Hudson et al v. State Farm Mutual Automobile Insurance Company, No. 3:2012cv00083 - Document 37 (E.D. Tenn. 2013)

Court Description: MEMORANDUM AND OPINION as set forth in following order. Signed by District Judge R Leon Jordan on 10/23/13. (ABF)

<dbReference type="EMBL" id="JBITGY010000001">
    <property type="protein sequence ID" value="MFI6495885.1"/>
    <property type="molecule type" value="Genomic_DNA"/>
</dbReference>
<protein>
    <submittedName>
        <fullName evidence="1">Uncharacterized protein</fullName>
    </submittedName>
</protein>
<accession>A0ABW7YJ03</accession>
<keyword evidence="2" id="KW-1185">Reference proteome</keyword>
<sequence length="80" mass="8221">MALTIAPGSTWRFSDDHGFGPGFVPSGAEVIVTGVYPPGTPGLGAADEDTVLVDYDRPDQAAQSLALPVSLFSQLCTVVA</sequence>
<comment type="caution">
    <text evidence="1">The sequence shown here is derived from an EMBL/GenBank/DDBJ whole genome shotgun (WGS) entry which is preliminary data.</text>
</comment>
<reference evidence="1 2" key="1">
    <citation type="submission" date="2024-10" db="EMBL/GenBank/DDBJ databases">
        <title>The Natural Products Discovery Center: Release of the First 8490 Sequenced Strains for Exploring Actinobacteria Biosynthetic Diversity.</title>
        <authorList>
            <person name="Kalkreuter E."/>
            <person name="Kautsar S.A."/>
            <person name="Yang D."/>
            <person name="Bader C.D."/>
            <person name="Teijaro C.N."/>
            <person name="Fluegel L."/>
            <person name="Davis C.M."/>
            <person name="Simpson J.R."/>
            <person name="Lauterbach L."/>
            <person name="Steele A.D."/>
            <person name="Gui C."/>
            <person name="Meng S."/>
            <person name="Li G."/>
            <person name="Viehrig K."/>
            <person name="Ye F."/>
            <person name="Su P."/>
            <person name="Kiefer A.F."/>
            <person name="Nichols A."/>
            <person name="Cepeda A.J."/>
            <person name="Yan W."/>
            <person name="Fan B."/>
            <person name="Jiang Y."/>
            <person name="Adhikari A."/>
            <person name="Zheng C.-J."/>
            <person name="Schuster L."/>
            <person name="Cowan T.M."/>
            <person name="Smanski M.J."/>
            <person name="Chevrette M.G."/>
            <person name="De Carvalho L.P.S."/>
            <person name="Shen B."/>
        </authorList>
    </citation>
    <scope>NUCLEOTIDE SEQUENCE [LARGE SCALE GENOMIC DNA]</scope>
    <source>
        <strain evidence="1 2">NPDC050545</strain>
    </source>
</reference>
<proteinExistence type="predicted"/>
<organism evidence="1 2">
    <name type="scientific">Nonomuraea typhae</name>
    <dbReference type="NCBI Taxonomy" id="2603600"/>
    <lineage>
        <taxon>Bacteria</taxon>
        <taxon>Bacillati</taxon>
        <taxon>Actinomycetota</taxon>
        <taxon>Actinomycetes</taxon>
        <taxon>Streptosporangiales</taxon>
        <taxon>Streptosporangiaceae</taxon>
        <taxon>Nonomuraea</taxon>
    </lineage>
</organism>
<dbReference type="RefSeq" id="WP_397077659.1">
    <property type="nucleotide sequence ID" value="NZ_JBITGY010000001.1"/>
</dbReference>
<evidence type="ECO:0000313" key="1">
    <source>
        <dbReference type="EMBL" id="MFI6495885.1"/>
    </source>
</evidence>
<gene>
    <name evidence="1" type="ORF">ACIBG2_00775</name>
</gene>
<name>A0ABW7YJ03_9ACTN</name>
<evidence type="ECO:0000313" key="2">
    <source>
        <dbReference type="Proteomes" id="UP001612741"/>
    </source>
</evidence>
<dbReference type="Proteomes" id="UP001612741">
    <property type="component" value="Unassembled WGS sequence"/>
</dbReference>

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IN THE UNITED STATES DISTRICT COURT FOR THE EASTERN DISTRICT OF TENNESSEE KNOXVILLE DIVISION FAYE HUDSON and husband, WILLIAM HUDSON, Plaintiffs, v. STATE FARM MUTUAL AUTOMOBILE INSURANCE COMPANY and JOHN DOE, Defendants. ) ) ) ) ) ) ) ) ) ) ) ) No. 3:12-CV-83 MEMORANDUM OPINION This civil action is before the court for consideration of Defendant State Farm Mutual Automobile Insurance Company s Motion for Summary Judgment [doc. 12]. Plaintiffs have filed a response [docs. 19, 20, 21, 24, 25], and defendant State Farm Mutual Automobile Insurance Company ( State Farm ) has submitted a reply [doc. 29]. State Farm has also filed a supplemental brief [doc. 36].1 Oral argument is unnecessary, and the motion is ripe for the court s determination. For the reasons that follow, the motion will be granted. However, this case will not be completely dismissed since two minor claims remain. 1 Pursuant to the magistrate judge s order granting plaintiffs motion to amend the complaint [doc. 33], the parties were given leave to supplement their briefing on the motion for summary judgment. I. Background On March 22, 2010, plaintiff Faye Hudson was operating her vehicle when she stopped suddenly and was struck from behind. The driver of the vehicle that hit plaintiff s vehicle came to plaintiff s window and asked if she was alright. They exchanged a few words and pulled their vehicles to the side of the road. When plaintiff suggested that they needed to report the accident by calling 911, the other driver requested that plaintiff not call 911 because plaintiff s vehicle was not damaged and he worked at a body shop where repairs could be made to his vehicle that was damaged. At that point, plaintiff had not gotten out of her car. When plaintiff insisted that the accident be reported, the other driver returned to his car ostensibly to obtain insurance information. However, he drove away, and was never identified. At the time of the accident, plaintiffs policy provided coverage for medical expenses incurred because of bodily injury that is sustained by an insured and caused by a motor vehicle accident. (Emphasis in original). The limit on such payments was $1,000. The policy also included uninsured motorist coverage that provided in relevant part: Under Uninsured Motor Vehicle Coverage (Bodily Injury), we will pay compensatory damages for bodily injury an insured is legally entitled to collect from the owner or driver of an uninsured motor vehicle. The bodily injury must be: a. sustained by an insured, and b. caused by an accident that involves the operation, 2 maintenance, or use of an uninsured motor vehicle as a motor vehicle. (Emphasis in original). Plaintiff reported the accident and possible personal injury to her insurance carrier, defendant State Farm, on the same day the accident occurred. Arrangements were made for a vehicle inspection, but after that plaintiff had no contact with State Farm until October 2010. At that time, plaintiff was provided information concerning the medical payment coverage that included the $1,000 limit and that it dealt with necessary medical treatment resulting from the accident. Authorization forms were also sent to plaintiff to further the claim investigation. In a letter dated January 17, 2011, State Farm notified Mrs. Hudson regarding the statute of limitations ( SOL ) applicable in Tennessee. The letter states in relevant part: Please be advised the one-year Statute of Limitations, as provided by Tennessee state law, expires for your claim on March 22, 2011[.] This means you will not be able to maintain a cause of action for your bodily injury claim after March 22, 2011 if your claim has not been concluded or if you have not filed suit against our insured by that date. On January 18, 2011, Mrs. Hudson saw Brent Webb at the Park Med Urgent Care Center. Plaintiff reported to him that she had been in a rear-end motor vehicle accident in March 2010 and had not seen a doctor since the accident. He saw the plaintiff only once and diagnosed a lumbar torsion. In his deposition he testified from his record notes that plaintiff s sacroiliac unevenness can be due to many things, a car wreck is one of them. Beginning on January 19, 2011, Faye Hudson began physical therapy and received multiple 3 therapy sessions through May 3, 2011. Explanation of Review documents contained in the court record indicate that State Farm classified these services as SF148 This procedure was performed for a condition not related to the motor vehicle accident. State Farm subsequently denied Faye Hudson s claim on the basis that her alleged injuries were not the result of the accident on March 22, 2010. On March 17, 2011, Mrs. Hudson filed a civil warrant in general sessions court in Blount County, Tennessee naming State Farm Insurance Companies as the defendant. She sought damages from auto accident medical expenses to include future therapy. On May 4, 2011, plaintiff filed a second civil warrant that included William Hudson as a plaintiff and John Doe as a defendant. That warrant included allegations for all damages to both Plaintiff s (sic) arising out of motor vehicle accident occuring (sic) on March 22, 2010 . . . All damages for bad faith against Defendant State Farm & breach of contract. By an agreed order, the case was transferred to Blount County Circuit Court on August 16, 2011. Plaintiffs filed a motion to amend on December 2, 2011, which was granted by an agreed order on January 25, 2012. The amended complaint was filed on February 7, 2012. The amended complaint asserted negligence claims against John Doe and sought personal injury damages from John Doe. William Hudson asserted a loss of consortium claim. Also included were references to claims under the Tennessee Consumer Protection Act ( TCPA ), bad faith pursuant to Tennessee Code Annotated 56-7-105 and breach of contract. 4 On February 21, 2012, State Farm removed the case to this court [doc. 1], after which plaintiffs moved to remand the case [doc. 3]. The court denied plaintiffs motion to remand [doc. 9]. Plaintiffs were again permitted to amend their complaint [doc. 33], and as a result, the parties were permitted to file a supplemental brief in support of their positions concerning the motion for summary judgment [docs. 33, 36]. II. Standard of Review State Farm s motion is brought pursuant to Federal Rule of Civil Procedure 56, which governs summary judgment. Rule 56(a) sets forth the standard governing summary judgment and provides in pertinent part: The court shall grant summary judgment if the movant shows that there is no genuine dispute as to any material fact and the movant is entitled to judgment as a matter of law. The procedure set out in Rule 56(c) requires that [a] party asserting that a fact cannot be or is genuinely disputed must support the assertion. This can be done by citation to materials in the record, which include depositions, documents, affidavits, stipulations, and electronically stored information. Fed. R. Civ. P. 56(c)(1)(A). Rule 56(c)(1)(B) allows a party to show[] that the materials cited do not establish the absence or presence of a genuine dispute, or that an adverse party cannot produce admissible evidence to support the fact. 5 After the moving party has carried its initial burden of showing that there are no genuine issues of material fact in dispute, the burden shifts to the non-moving party to present specific facts demonstrating that there is a genuine issue for trial. Matsushita Elec. Indus. Co., v. Zenith Radio Corp., 475 U.S. 574, 586-87 (1986). The mere possibility of a factual dispute is not enough. Mitchell v. Toledo Hosp., 964 F.2d 577, 582 (6th Cir. 1992) (citing Gregg v. Allen-Bradley Co., 801 F.2d 859, 863 (6th Cir. 1986)). In order to defeat the motion for summary judgment, the non-moving party must present probative evidence that supports its complaint. Anderson v. Liberty Lobby, Inc., 477 U.S. 242, 249-50 (1986). The non-moving party s evidence is to be believed, and all justifiable inferences are to be drawn in that party s favor. Id. at 255. The court determines whether the evidence requires submission to a jury or whether one party must prevail as a matter of law because the issue is so one-sided. Id. at 251-52. III. Analysis John Doe Claim/One-Year Statute of Limitations/ Tenn. Code Ann. § 20-1-119 The second civil warrant filed by plaintiffs on May 4, 2011, added John Doe as a defendant. The one-year statute of limitations for personal injury claims, Tennessee Code Annotated § 28-3-104(a)(1), ran on March 22, 2011, since the accident at issue in this case occurred on March 22, 2010. State Farm contends that plaintiffs claim for uninsured 6 motorist coverage under the policy is time barred since the John Doe defendant was added after the statute ran. Plaintiffs argue that Tenn. Code Ann. § 20-1-119 extends the statute of limitations to allow the claim. The court agrees with State Farm that the claims under the uninsured motorist coverage are time barred. Tenn. Code Ann. § 56-7-1201 et seq. governs claims against uninsured motorist carriers. That statute provides in relevant part: If the owner or operator of any motor vehicle that causes bodily injury or property damage to a person insured under this part is unknown and if the insured satisfies all of the requirements of § 56-7-1201(e), should suit be instituted, the insured shall issue a John Doe warrant against the unknown owner or operator in order to come within the coverage of the owner's uninsured motorist policy. . . . Tenn. Code Ann. § 56-7-1206(b). Where an insured plaintiff fails to assert liability through this procedure within one year of the incident at issue, that plaintiff is foreclosed from recovering from the uninsured/underinsured motorist carrier, consistent with the general oneyear statute of limitations on personal injury claims. Brown v. Webb, No. 3:11-cv-00340, 2012 WL 398327, at *3 (M.D. Tenn. Feb. 7, 2012) (citing Gafford v. Caruthers, No. 91C2709, 1994 WL 420917, at *2 (Tenn. Ct. App. Aug. 12, 1994); Lane v. Montgomery, No. E2006-01643-COAR3-CV, 2007 WL 1860903, at *4-5 (Tenn. Ct. App. June 28, 2007)). Plaintiffs amendment adding the John Doe defendant was made after the statute of limitations had run; therefore, the John Doe/uninsured motorist claim is barred and no action can be maintained against the uninsured motorist carrier, State Farm. Lane, 2007 WL 7 1860903, at *5 (citing Gafford, 1994 WL 420917, at *2) ( This amendment was filed well outside the period of the one-year statute of limitations; therefore, the plaintiff s cause of action against John Doe is time-barred. Because the plaintiff no longer has a cause of action against the unknown tortfeasor, she can no longer maintain an action against [the insurance carrier] to recover uninsured motorist benefits. ). Thus, unless plaintiffs can meet their burden of showing an exception to the statute of limitations, the uninsured motorist claim is time-barred. Shaffer v. Memphis Airport Auth., No. W2012-00237-COA-R9-CV, 2013 WL 209309, at *5 (Tenn. Ct. App. Jan. 18, 2013) (undisputed that plaintiff s claims were time-barred unless plaintiff met burden of demonstrating an exception to statute of limitations). Plaintiffs contend that Tenn. Code Ann. § 20-1-119 provides an exception and therefore the statute of limitations was extended 90 days to cover the time of the John Doe amendment. As discussed below, that statutory provision does not apply in this case. Tenn. Code Ann. § 20-1-119 provides in relevant part: (a) In civil actions where comparative fault is or becomes an issue, if a defendant named in an original complaint initiating a suit filed within the applicable statute of limitations . . . alleges in an answer or amended answer to the original or amended complaint that a person not a party to the suit caused or contributed to the injury or damage for which the plaintiff seeks recovery, and if the plaintiff's cause or causes of action against that person would be barred by any applicable statute of limitations but for the operation of this section, the plaintiff may, within ninety (90) days of the filing of the first answer or first amended answer alleging that person's fault, either: 8 (1) Amend the complaint to add the person as a defendant pursuant to Tenn. R. Civ. P. 15 and cause process to be issued for that person. . . . Tenn. Code Ann. § 20-1-119 (emphasis added). State Farm initially argues that this statute does not apply because comparative fault is not an issue in this case. By its plain terms, Tennessee Code Annotated section 201-119 applies only to civil cases in which comparative fault is or becomes an issue. Curtis v. G.E. Capital Modular Space, 155 S.W.3d 877, 882 (Tenn. 2005). In the motion to dismiss filed in general sessions court, State Farm argued that plaintiffs had not sued an indispensable party, John Doe, and that the John Doe claim was now time barred. State Farm did not raise the issue of comparative fault. There is no showing that this case involves comparative fault or that it involves comparative fault issues as addressed by § 20-1-119. Further, State Farm correctly argues that the statute requires that the comparative tortfeasor be identified exclusively in an answer or amended answer. By its own terms, § 20-1-119 applies only where a defendant . . . alleges in an answer or amended answer to the original or amended complaint that a person not a party to the suit caused or contributed to the injury or damage for which the plaintiff seeks recovery. This language is clear and unambiguous. Grindstaff v. Bowman, No. E2007-00135-COA-R3-CV, 2008 WL 2219274, at *4 (Tenn. Ct. App. May 29, 2008) (emphasis added). In Grindstaff, the defendant identified a responsible non-party in a letter to plaintiffs attorney that was not made a part of the defendant s answer. The court of appeals held that the letter was simply 9 not the same thing as an answer. Id. The court stated that it could not deviate from the plain language of the statute and further concluded, Again, the language of § 20-1-119 is explicit and unambiguous: it applies only to answers that point the finger of blame at a person not a party to the suit. This court made clear in McCullough v. Johnson City Emergency Physicians, P.C., 106 S.W.3d 36, 46 (Tenn. Ct. App. 2002), that this statutory requirement is to be strictly applied. Id.; see also Shaffer, 2013 WL 209309 (by its express terms, section 20-1-119 not triggered by defendant s response to discovery request). Plaintiffs contention that the motion to dismiss in general sessions court should be construed as an appearance and answer is without merit. Johnson v. Trane U.S., Inc., No. W2011-01236-COA-R3-CV, 2013 WL 4436396, at *5 (Tenn. Ct. App. Aug. 19, 2013). In Trane, the defendant had not alleged comparative fault in his answer. The court of appeals found: Plaintiff argues that section 20-1-119 should have been applicable because [defendant] Winfrey argued, in a motion to dismiss, that Trane was an indispensable party. Plaintiff claims that [a]n indispensable party is analogous to a comparative fault tortfeasor, and that a motion to dismiss is analogous to an answer, and therefore, he should have been afforded ninety days to amend his complaint pursuant to section 20-1-119. We find no merit in this argument. Our role is to interpret the statute as written. We cannot re-write or expand it to apply to circumstances that may be deemed analogous to the limited situation addressed by the statute. Id. Accordingly, the court finds that § 20-1-119 does not apply in this case, and the John Doe/uninsured motorist claims are time barred and fail as a matter of law. 10 William Hudson s Loss of Consortium Claim William Hudson was added as a plaintiff in the second civil warrant that was filed on May 4, 2011. State Farm argues that William Hudson s loss of consortium claim is barred by the one-year statute of limitations. Plaintiffs simply state that the claim is not barred because of Tenn. Code Ann. § 20-1-119. As discussed above, § 20-1-119 does not apply in this case. The provision does not extend the statute of limitations for the John Doe/uninsured motorist claim or for the loss of consortium claim. William Hudson s loss of consortium claim is subject to the one-year statute of limitations, and it was not timely filed. In Tennessee, a loss of consortium claim is derivative of the claims of the injured spouse. Tangradi v. Baptist Mem l Hosp. of Union City, No. 1:10-cv-01115-JDBegb, 2012 WL 2681806, at *8 (W.D. Tenn. July 6, 2012). While it is the physical injuries and incapacities of the spouse that create the loss of consortium claim, the claim is a separate cause of action independent of the spouse s right to recover for injuries. Id. (citations omitted); see also Swafford v. City of Chattanooga, 743 S.W.2d 174, 178 (Tenn. Ct. App. 1987) ( [T]he right to recover for loss of consortium is a right independent of the [injured] spouse s right to recover for the injuries themselves. ). A loss of consortium plaintiff is not relieved of the statute of limitations because the origin of the claim is a spouse s injuries. Strauss v. Ramada Inn E., No. 02A01-9211-CV-00307, 1994 WL 198882, at *1-2 (Tenn. Ct. App. May 23, 1994). In Strauss, the plaintiff filed suit for injuries resulting from a fall. 11 She filed a voluntary nonsuit and a year later re-filed the lawsuit. Plaintiff then moved to amend the complaint and add a loss of consortium claim for her husband, which the defendant objected to as being untimely. The trial court allowed the amendment, but the court of appeals reversed the trial court s decision allowing the amendment. The court of appeals ruled that the husband s loss of consortium claim was barred because it had not been brought within the one-year statute of limitations. Thus, Strauss makes clear that a spouse suing for loss of consortium cannot avoid dismissal for filing his claim beyond the statute of limitations simply because his wife s claim was timely. Tangradi, 2012 WL 2681806, at *8. William Hudson was added as a plaintiff for his loss of consortium claim on May 4, 2011. The one-year statute of limitations on his and his wife s claims ran on March 22, 2011. Accordingly, the loss of consortium claim was not brought within the one-year statute of limitations, and the claim is barred. Bad Faith Claim - Tenn. Code Ann. § 56-7-105 State Farm argues that the statutory bad faith claim should be dismissed because plaintiffs did not meet the notice requirement. Plaintiffs contend that making a claim to the insurance company meets the requirement and also, without citation to authority, contend that State Farm is estopped from arguing that the formal demand was not made. The court agrees with State Farm that the claim must be dismissed. 12 Tenn. Code Ann. § 56-7-105(a) is penal in nature and must be strictly construed. Ginn v. Am. Heritage Life Ins. Co., 173 S.W.3d 433, 443 (Tenn. Ct. App. 2004) (citing Stooksbury v. Am. Nat l Prop. & Cas. Co., 126 S.W.3d 505, 519 (Tenn. Ct. App. 2003)). To recover a bad faith penalty under the statute, the plaintiffs must prove: (1) that the policy became due and payable under its terms; (2) the insured made a formal demand for payment; (3) sixty days passed from the date of making the demand, unless the insurer refused to pay the claim prior to the passage of sixty days; and (4) the refusal to pay was in bad faith. Taylor v. Standard Ins. Co., No. 08-2585 V, 2009 WL 113457, at *5 (W.D. Tenn. Jan. 13, 2009) (citing Minton v. Tenn. Farmers Mut. Ins. Co., 832 S.W.2d 35, 38 (Tenn. Ct. App. 1992)). None of plaintiffs several complaints contain allegations concerning the specific elements of statutory bad faith claim, and plaintiffs have not presented any evidence to establish that a formal demand was made and that the sixty-day time period was met. The denial of their claims and the filing of a civil warrant are insufficient to meet the formal notice and sixty-day requirements under the statute. Nothing in the record demonstrates that the plaintiffs have established these requisite elements. The purposes for the formal demand under § 56-7-105 are: (1) the insurance company has an opportunity to investigate the insured s claim and loss; (2) the insurance company is aware or has notice from the insured of the insured s intent to assert a bad faith claim, if the disputed claim is not paid, and (3) 60 days has expired after the insured gives such notice before filing suit. Hampton v. Allstate 13 Ins. Co., 48 F. Supp. 2d 739, 747 (M.D. Tenn. 1999). Plaintiffs have not established all of the requisite elements to sustain a claim for bad faith under § 56-7-105. Accordingly, the claim will be dismissed. Equitable Estoppel Plaintiffs allege in the most recently amended complaint that State Farm misled them into believing that their claims would be settled and that the claims were denied right before the statute of limitations ran. Thus, they contend that equitable estoppel should be applied to prevent State Farm from invoking the statute of limitations on their claims, John Doe/uninsured motorist and loss of consortium. State Farm argues that equitable estoppel does not apply as plaintiffs cannot demonstrate the required elements. The court agrees. Equitable estoppel is generally a disfavored doctrine under Tennessee law. Toney v. Cunningham, No. 02A01-9801-CV-00005, 1999 WL 188291, at *2 (Tenn. Ct. App. Apr. 6, 1999) (citing Sexton v. Sevier Cnty., 948 S.W.2d 747, 750 (Tenn. Ct. App. 1997)(citing ACG, Inc. v. Se. Elevator, Inc., 912 S.W.2d 163, 170 (Tenn. Ct. App. 1995); Robinson v. Tenn. Farmers Mut. Ins. Co., 857 S.W.2d 559, 563 (Tenn. Ct. App. 1993)). The party invoking the doctrine has the burden of proving the elements applicable to the party to be estopped which include: (1) Conduct which amounts to a false representation or concealment of material facts, or, at least, which is calculated to convey the impression that the facts are otherwise than, and inconsistent with, those which the party subsequently attempts 14 to assert; (2) Intention, or at least expectation that such conduct shall be acted upon by the other party; [and] (3) Knowledge, actual or constructive of the real facts. Toney, 1999 WL 188291, at *3 (quoting Werne v. Sanderson, 954 S.W.2d 742, 745 (Tenn. Ct. App. 1997)(quoting Consumer Credit Union v. Hite, 801 S.W.2d 822, 825 (Tenn. Ct. App. 1990))). In addition, there are elements related to the party invoking the doctrine that must be proven which include (1) his or her lack of knowledge and of the means of knowledge of the truth as to the facts in question; (2) his or her reliance upon the conduct of the party who is estopped; and (3) action by the invoking party based thereon of such a character as to change that party s position prejudicially. Id. (quoting Sexton, 948 S.W.2d at 751 (citing ACG, 912 S.W.2d at 170; Robinson, 857 S.W.2d at 563; Gitter v. Tenn. Farmers Mut. Ins. Co., 450 S.W.2d 780, 783 (Tenn. Ct. App. 1969)). In the court s opinion, plaintiffs cannot demonstrate a lack of knowledge and means of knowledge of the truth and also that action by State Farm caused them to change their position prejudicially. Plaintiffs had the opportunity to have full knowledge of the terms of their insurance policy by reading it and the declaration pages that were sent every year. Mrs. Hudson admittedly did not read the policy or the declaration pages. Clearly, she did so at her own risk. Had she read the terms of the policy, she would have learned that the injuries for which she and her husband sought payment had to be caused by an automobile accident. Faye Hudson did not seek treatment for her alleged injury until ten months after 15 the accident and saw Dr. Webb at the Park Med Urgent Care Center one time. He concluded that her condition could be caused by several things, one of which was an automobile accident. Further, plaintiffs were duly notified of the SOL and had the opportunity to consult with and obtain an attorney s advice concerning the status of their claims and how best to proceed. They discussed this fact among themselves, and in fact Faye Hudson contacted a law firm and legal aid concerning her situation. Both plaintiffs had the opportunity and means to obtain knowledge about their policy, their rights under the policy, and what course they should follow. In addition, plaintiffs were not led to change their position prejudicially. Faye Hudson, after seeking legal advice, chose to file her lawsuit in general sessions court naming State Farm as the defendant. She did so within the SOL period; thus, she was not prejudiced by losing her right to sue over the denial of her claim. Her failure to initially name her husband as a plaintiff or include John Doe as a defendant was a choice she made, as she had the opportunity and means to obtain the necessary legal advice and representation, and in fact did make contact with two sources for legal advice. Thus, the court finds no basis for the application of equitable estoppel. Tennessee Consumer Protection Act Claim Insurance companies through their acts and practices are subject to application of the Tennessee Consumer Protection Act ( TCPA ), Tenn. Code Ann. § 47-18-101 et seq. 16 Leverette v. Tenn. Farmers Mut. Ins. Co., No. M2011-00264-COA-R3-CV, 2013 WL 817230, at *20 (Tenn. Ct. App. Mar. 4, 2013) (citing Myint v. Allstate Ins. Co., 970 S.W.2d 920, 925 (Tenn. 1998)). In order to recover under the TCPA, the plaintiff must prove: (1) that the defendant engaged in an unfair or deceptive act or practice declared unlawful by the TCPA and (2) that the defendant s conduct caused an ascertainable loss of money or property, real, personal, or mixed, or any other article, commodity, or thing of value wherever situated. Tucker v. Sierra Builders, 180 S.W.3d 109, 115 (Tenn. Ct. App. 2005) (quoting Tenn. Code Ann. § 47-18-109(a)(1)); see also D Alessandro v. Lake Developers, II, LLC, No. E2011-01487-COA-R3-CV, 2012 WL 1900543, at *9 (Tenn. Ct. App. May 25, 2012). Plaintiffs contend in the amended complaint that they were misled about their claims being honored and that the claims were denied shortly before the statute of limitations ran. State Farm argues that plaintiffs testimony regarding the unfair and deceptive nature of the SOL letter cannot establish that they suffered any harm. The court concludes that plaintiffs did not sustain an ascertainable loss and therefore cannot demonstrate a TCPA claim. [I]n order to recover under the Tennessee Consumer Protection Act, the alleged unfair or deceptive act or practice must in fact cause the damages of which the plaintiff complains. White v. Early, 211 S.W.3d 723, 743 (Tenn. Ct. App. 2006). To the extent plaintiffs TCPA claim is based upon language in the SOL letter, the claim has no basis. While the language referred to filing suit against our insured, plaintiff Faye Hudson admitted that such a result would be silly and she never believed 17 that she would be required to sue herself. Further, the letter makes no reference to proceeding pro se or not obtaining counsel. When the letter was sent, over two months of the statute of limitations period remained, which was ample time for plaintiffs to retain counsel and file suit if necessary. Both plaintiffs discussed obtaining counsel, and Faye Hudson spoke with a law firm and legal aid before proceeding to file suit pro se in general sessions court. Faye Hudson chose to file suit as she did, without an attorney and in general sessions court. The other allegations asserted by plaintiffs also fail to show that they suffered an ascertainable loss. Had Mrs. Hudson read her policy along with the declaration pages she received twice a year, she would have been aware that the entitlement to medical payments was based upon a showing that the injuries sustained were the result of a motor vehicle accident. The Explanation of Review documents contained in the file show that Fay Hudson s treatments at the Therapy Center from January 19, 2011, through May 3, 2011, were coded by State Farm as SF148 This procedure was performed for a condition not related to the motor vehicle accident. Doctor Webb testified in his deposition that he saw Faye Hudson once, ten months after the accident, and he noted that plaintiff had not seen an doctor since the accident. Dr. Webb diagnosed [plaintiff] with a lumbosacral torsion on the right. He testified that a sacroiliac unevenness can have many causes, and an automobile accident is one of them. 18 State Farm ultimately determined that Mrs. Hudson s condition was not related to the automobile accident and denied the claim. Plaintiff s ability to obtain payment for her claim was always based upon the terms of the policy and an adequate showing that the claimed injury was caused by a motor vehicle accident. While her claim was denied, Mrs. Hudson maintained her right to file suit to contest the denial, which in fact she did within the statute of limitations period. She was provided with notice of the SOL deadline more than two months prior to its expiration, and she filed within the deadline, thus sustaining no loss of rights. Where and how she filed suit, as well as the parties she named or failed to name, were her decision. She had access to legal advice and even contacted two sources for such advice. Simply having her claim denied for the reasons given is not sufficient to demonstrate an ascertainable loss. She retained her right to sue over the denial of the claim within in the statute of limitations period, and did so. Neither Faye Hudson nor her husband can demonstrate an ascertainable loss to sustain a TCPA claim. Accordingly, the claim will be dismissed. Remaining Claims State Farm s motion for summary judgment does not reference the breach of contract claim or the claim for property damage to plaintiffs vehicle, not to exceed $2,500. After the court s rulings as set forth above, any breach of contract claim by Faye Hudson is limited to the medical payments coverage under the policy that has a maximum amount of 19 $1,000. Mrs. Hudson testified that she was told by State Farm that she would be paid the $1,000 medical payment. While the documentary evidence in the file does not support plaintiff s contention, the court does not weigh the evidence or judge the credibility of witnesses on summary judgment. Anderson v. Liberty Lobby, Inc., 477 U.S. 242, 255 (1986). Any breach of contract claim by Faye Hudson based upon the uninsured motorist coverage is time barred. As to the alleged property damage, any breach of contract claim for such damage that is based upon the uninsured motorist coverage is also time barred. Any breach of contract claim for the property damage can only possibly be based upon the collision coverage under the policy, and is limited to the amount sought in the complaint. IV. Conclusion For the reasons stated herein, Defendant State Farm Mutual Automobile Insurance Company s Motion for Summary Judgment [doc. 12] will be granted. However, the case will not be completely dismissed as there are claims discussed herein that were not raised in the motion for summary judgment that remain for resolution to the extent explained by the court. An order consistent with this opinion will be entered. ENTER: s/ Leon Jordan United States District Judge 20